==MaraDNS: Bug reports removed==
Back in the mid-2010s, GitHub bug reports were a gold mine of clueful bug reports. The bug reports had full descriptions, sometimes scripts to reproduce the bugs, and were very helpful with improving MaraDNS. Something changed in 2019: Instead of getting useful bug reports, I started getting support requests disguised as bug reports. One user became so hostile with me after I made it clear bug reports are not for support, I had to delete the entire support thread.
All of this, despite me telling users not to use support requests for bug reports as a pinned bug report.
That in mind, since I haven’t gotten a useful bug report for nearly three years, I have removed the “issue” tab from MaraDNS’s GitHub repo. To file a bug report, go to the bug report thread on GitHub.
This continues my series on 1980s songs which are popular on YouTube. My last posting on this topic was a month ago.
The third most popular 1980s song is Guns N’ Roses’s song Sweet Child O’ Mine, with 1,304,342,951 YouTube views as I type this.
Guns N’ Roses was the first really popular act in the 1980s which bucked the trend of synth-heavy music which dominated the 1980s. The synth heavy trend even affected traditional rock bands: As just one example, after many years of floundering, the band Heart finally stopped making classic rock and instead made the synth heavy album Heart in 1985, which gave Heart their first #1 hit, “These Dreams”, and went 5x platinum. The sound of Heart differs from their classic hits to the point my daughter is convinced it is not the same band which gave us both their 1975 classic rock song “Magic Man” and their mid-1980s hits “These Dreams” and “Never”.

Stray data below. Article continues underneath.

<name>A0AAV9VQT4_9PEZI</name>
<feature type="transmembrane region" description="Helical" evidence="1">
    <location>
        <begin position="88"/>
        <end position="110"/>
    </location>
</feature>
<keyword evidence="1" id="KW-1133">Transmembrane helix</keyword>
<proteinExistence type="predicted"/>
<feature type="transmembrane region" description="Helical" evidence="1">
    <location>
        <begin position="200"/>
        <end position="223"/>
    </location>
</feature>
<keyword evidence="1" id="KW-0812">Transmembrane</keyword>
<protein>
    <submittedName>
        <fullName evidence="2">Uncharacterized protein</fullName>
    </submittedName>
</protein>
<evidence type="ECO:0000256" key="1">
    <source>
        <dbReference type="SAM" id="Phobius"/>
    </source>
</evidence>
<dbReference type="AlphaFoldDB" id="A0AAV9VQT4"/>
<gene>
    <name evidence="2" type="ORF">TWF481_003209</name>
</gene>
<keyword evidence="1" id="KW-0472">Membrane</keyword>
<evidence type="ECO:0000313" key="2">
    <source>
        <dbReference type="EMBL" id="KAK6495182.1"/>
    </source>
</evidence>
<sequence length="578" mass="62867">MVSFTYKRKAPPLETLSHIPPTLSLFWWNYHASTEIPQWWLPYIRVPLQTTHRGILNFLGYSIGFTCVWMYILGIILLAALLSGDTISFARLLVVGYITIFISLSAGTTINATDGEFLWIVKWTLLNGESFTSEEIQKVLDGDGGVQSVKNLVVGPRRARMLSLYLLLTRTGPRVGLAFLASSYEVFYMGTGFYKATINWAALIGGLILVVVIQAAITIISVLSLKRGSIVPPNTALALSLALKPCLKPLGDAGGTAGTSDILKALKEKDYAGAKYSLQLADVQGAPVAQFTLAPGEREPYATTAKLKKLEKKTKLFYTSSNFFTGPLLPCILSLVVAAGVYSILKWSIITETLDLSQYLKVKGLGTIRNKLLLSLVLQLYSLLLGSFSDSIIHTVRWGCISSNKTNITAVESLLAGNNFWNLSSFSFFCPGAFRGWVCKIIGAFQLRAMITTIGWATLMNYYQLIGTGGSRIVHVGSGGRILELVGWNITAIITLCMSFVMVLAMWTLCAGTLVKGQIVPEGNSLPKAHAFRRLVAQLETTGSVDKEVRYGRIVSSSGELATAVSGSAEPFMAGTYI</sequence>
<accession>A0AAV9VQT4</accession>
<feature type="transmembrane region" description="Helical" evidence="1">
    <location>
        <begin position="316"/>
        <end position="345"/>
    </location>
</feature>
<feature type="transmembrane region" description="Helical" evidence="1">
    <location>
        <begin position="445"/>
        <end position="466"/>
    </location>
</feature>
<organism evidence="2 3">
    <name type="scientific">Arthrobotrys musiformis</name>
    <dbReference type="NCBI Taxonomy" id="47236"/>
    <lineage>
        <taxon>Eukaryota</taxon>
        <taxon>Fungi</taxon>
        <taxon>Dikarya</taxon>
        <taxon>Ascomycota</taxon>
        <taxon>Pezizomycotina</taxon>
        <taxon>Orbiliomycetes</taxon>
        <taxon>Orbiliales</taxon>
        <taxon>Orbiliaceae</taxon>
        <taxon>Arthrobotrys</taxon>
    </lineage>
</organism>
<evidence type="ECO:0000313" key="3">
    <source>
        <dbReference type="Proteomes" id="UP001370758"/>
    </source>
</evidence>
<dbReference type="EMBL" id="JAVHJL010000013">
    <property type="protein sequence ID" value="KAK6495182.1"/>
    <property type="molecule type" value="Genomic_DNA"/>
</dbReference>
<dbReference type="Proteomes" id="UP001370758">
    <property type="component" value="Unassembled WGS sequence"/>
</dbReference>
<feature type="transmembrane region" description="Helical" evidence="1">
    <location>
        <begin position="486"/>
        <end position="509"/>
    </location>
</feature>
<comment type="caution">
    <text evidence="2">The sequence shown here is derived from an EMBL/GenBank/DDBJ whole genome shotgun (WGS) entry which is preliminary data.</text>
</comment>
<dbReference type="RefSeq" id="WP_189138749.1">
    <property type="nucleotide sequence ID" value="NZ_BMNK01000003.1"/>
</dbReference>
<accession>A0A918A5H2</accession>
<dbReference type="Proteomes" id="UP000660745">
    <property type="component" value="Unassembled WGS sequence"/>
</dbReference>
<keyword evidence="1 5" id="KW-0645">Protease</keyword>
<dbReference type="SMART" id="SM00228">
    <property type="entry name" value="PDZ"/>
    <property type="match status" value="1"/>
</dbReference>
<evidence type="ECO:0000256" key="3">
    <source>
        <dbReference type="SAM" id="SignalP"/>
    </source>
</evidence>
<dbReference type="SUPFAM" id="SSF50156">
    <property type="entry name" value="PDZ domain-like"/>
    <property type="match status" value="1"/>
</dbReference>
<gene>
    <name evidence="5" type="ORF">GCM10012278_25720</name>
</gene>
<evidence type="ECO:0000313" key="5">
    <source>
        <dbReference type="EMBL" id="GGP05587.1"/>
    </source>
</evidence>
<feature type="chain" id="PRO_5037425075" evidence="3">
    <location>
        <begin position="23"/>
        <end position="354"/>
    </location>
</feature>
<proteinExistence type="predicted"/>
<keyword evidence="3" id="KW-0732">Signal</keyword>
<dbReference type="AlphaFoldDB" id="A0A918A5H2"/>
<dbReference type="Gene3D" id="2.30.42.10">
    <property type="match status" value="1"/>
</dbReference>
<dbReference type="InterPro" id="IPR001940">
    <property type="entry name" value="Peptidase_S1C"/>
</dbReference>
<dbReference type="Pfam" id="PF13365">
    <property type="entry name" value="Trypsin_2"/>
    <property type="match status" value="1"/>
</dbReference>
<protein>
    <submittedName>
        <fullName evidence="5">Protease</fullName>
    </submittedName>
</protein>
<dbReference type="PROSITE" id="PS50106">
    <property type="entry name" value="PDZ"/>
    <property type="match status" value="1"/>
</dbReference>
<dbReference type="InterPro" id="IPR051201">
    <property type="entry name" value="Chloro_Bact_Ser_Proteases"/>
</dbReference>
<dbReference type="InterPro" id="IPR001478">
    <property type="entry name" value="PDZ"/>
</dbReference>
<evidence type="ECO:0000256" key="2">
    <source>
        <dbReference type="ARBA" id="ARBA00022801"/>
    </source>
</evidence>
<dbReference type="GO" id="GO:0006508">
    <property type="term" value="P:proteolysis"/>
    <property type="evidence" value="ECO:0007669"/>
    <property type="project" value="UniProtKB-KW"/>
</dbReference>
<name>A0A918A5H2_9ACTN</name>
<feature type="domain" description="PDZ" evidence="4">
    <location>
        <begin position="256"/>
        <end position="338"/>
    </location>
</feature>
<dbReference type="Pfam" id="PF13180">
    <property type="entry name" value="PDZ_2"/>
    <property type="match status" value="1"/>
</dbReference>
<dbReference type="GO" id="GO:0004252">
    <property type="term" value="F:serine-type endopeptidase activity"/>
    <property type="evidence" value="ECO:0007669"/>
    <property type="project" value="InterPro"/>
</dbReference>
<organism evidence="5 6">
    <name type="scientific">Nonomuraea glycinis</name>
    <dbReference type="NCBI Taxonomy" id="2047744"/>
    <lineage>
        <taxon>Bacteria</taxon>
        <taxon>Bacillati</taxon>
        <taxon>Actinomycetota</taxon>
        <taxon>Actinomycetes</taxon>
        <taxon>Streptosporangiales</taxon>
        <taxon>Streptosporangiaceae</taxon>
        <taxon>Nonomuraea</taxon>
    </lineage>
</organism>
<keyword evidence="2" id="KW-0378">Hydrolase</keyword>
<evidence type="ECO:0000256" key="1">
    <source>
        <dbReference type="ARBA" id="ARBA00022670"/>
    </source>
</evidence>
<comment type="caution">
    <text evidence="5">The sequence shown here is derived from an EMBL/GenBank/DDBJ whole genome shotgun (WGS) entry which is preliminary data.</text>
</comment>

Guns N’ Roses, on the other hand, was convinced you could make a Rock and Roll hit again without relying on synthesizers. And, indeed, there is not a single synthesizer in this entire song, and yet it hit #1 back in 1988 and, to this day, is the third most popular 1980s song on YouTube.
This song paved the way for Nirvana to start having mainstream hits, followed by the entire 1990s “grunge” movement.
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